Meyer presents his book as though it were an undiscovered manuscript of Dr. Watson’s, and he does it wonderfully. The idea behind this pastiche is excellent— Dr. Watson tells his readers that Sherlock’s death at the hands of Moriarty in The Final Problem never happened. It was, he claims, a complete forgery (and then he goes on to mention some other “forgeries” like The Mazarin Stone and The Creeping Man with disdain) and this book is to set the record straight about what really happened.

Thursday, November 17, 2011

The Care Bears Solve a Murder

I really don’t think I can be very fair to today’s book, An Unsuitable Job for a Woman by P. D. James. I’ve taken James to task on this blog before for spreading the wrong ideas about the Golden Age of Detective Fiction, but I approached her book with an open mind and with eager anticipation, since I’d read many positive comments about it. One of the things I love about my job is that I get plenty of time to listen to audiobooks, and I’d managed to find an audiobook version read by one Davina Porter.

An Unsuitable Job for a Woman has got a marvellous title and an excellent idea for a plot. Bernie Pryde, from Pryde’s Detective Agency, commits suicide, and leaves the business to his partner, the young Cordelia Gray. Soon afterwards, Cordelia gets her first case, when she is hired by Sir Ronald Callender. His son Mark had recently left college and gone to work as a gardener, and was found hung, an apparent suicide. There seems to be no doubt about the verdict, but Sir Ronald is not happy. He wants to know why Mark killed himself and whether he was responsible for it or not.

Wednesday, November 16, 2011

Data, data, data!

It is a capital mistake to theorize before one has data. Insensibly one begins to twist facts to suit theories, instead of theories to suit facts.
— Sherlock Holmes, A Scandal in Bohemia

If you read this blog regularly, you may have inferred one thing about me: I absolutely adore Westerns. One of my favourite movies of all-time is John Ford’s The Man Who Shot Liberty Valance, starring Jimmy Stewart, John Wayne, Vera Miles, Lee Marvin, and Andy Devine (amongst others). It is, in my mind at least, as close as you can get to the perfect movie: plenty of action and suspense, just the right touch of comic relief from Devine, a truly frightening villain, and complex characters that you get to care for. There’s also a powerful sense of nostalgic regret, which may be one of the reasons the movie was filmed in black-and-white…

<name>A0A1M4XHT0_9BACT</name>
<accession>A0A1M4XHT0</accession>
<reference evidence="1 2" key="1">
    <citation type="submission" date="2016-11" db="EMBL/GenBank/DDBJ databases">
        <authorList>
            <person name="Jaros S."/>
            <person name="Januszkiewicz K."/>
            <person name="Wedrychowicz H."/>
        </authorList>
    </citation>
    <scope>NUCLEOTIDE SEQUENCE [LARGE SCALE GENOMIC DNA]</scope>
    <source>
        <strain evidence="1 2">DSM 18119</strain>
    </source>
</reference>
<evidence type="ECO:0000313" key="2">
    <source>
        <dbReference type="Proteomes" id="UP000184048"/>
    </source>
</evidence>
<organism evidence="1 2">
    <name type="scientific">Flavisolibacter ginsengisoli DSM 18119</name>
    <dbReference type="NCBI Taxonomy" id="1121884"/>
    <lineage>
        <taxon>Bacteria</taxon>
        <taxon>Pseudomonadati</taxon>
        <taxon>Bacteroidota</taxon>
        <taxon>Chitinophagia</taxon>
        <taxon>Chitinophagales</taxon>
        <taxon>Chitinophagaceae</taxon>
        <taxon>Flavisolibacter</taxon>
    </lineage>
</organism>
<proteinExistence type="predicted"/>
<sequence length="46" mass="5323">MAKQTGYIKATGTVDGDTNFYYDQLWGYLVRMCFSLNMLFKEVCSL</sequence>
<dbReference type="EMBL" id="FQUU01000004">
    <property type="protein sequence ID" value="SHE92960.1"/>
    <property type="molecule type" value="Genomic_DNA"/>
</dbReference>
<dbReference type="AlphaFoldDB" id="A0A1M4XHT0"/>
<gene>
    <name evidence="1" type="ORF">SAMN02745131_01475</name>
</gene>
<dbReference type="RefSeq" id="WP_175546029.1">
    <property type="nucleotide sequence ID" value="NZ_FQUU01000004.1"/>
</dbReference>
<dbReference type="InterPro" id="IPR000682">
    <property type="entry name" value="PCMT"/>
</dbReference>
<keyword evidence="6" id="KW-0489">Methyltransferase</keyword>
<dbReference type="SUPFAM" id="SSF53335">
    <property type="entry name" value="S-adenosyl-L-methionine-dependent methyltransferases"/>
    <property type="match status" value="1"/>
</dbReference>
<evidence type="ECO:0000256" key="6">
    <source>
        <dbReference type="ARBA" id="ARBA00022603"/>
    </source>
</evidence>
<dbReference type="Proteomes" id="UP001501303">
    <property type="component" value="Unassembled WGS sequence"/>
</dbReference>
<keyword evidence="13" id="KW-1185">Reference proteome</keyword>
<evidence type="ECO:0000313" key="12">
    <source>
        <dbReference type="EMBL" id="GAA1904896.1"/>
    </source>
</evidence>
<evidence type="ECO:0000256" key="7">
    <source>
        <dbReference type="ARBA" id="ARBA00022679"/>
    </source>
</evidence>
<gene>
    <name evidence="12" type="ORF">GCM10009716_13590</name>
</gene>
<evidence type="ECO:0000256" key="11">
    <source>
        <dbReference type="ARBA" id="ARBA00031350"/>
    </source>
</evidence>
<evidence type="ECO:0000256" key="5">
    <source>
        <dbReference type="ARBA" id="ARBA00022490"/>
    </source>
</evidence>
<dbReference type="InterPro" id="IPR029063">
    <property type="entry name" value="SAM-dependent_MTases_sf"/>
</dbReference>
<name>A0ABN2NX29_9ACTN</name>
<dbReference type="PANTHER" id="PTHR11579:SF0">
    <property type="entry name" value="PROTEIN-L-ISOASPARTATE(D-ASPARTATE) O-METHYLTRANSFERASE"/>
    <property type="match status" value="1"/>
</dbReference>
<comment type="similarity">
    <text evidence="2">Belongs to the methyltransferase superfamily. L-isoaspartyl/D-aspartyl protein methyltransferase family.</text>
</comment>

Unfortunately, it’s hardly likely that I’ll be able to find some way of sneaking in a proper review of a “pure” Western like The Man Who Shot Liberty Valance. But what’s the next best thing? Why, mystery/Western crossovers, of course! Because if you combine a murder mystery with cowboys, I’d like two subscriptions, please. I’ve reviewed such books in the past: William DeAndrea was en route to starting an excellent series in this vein starring Lobo Blacke and Quinn Booker, but his untimely death deprived us of more of their adventures. This is where Steve Hockensmith comes into play.

Tuesday, November 15, 2011

...And not placing reliance on ... Divine Revelation, Feminine Intuition, Mumbo-Jumbo, Jiggery-Pokery, Coincidence or the Act of God...

The Detection Club was officially formed in 1930, and to become a member, you had to honour its core principle of “fair play”, i.e. giving readers the chance to arrive at the truth before the detective does by presenting all the clues. However, once admitted to the Club, it essentially became a social gathering.

Curt Evans takes a close look at the Detection Club in his essay Was Corinne’s Murder Clued?: The Detection Club and Fair Play, 1930-1953, which has been released as CADS supplement #14 and can be bought by contacting Geoff Bradley at It takes a look at The Detection Club and how it treated the concept of fair-play… and how the eventual death blows were self-inflicted.

Monday, November 14, 2011

A Rant Against the Word "Cozy"

The term “cozy” really rubs me the wrong way. It’s not necessarily the word itself, which describes a niche of the mystery market decently: a book where everyone is nice and polite, the detective has a perfect love relationship, and there are plenty of cats to act as animal sidekicks. What really irks me is how this term is abused and stuck onto books and authors that do not fit the label in the least. As a result of this tomfoolery, many authors are branded with this simplistic and unfair “cozy” label.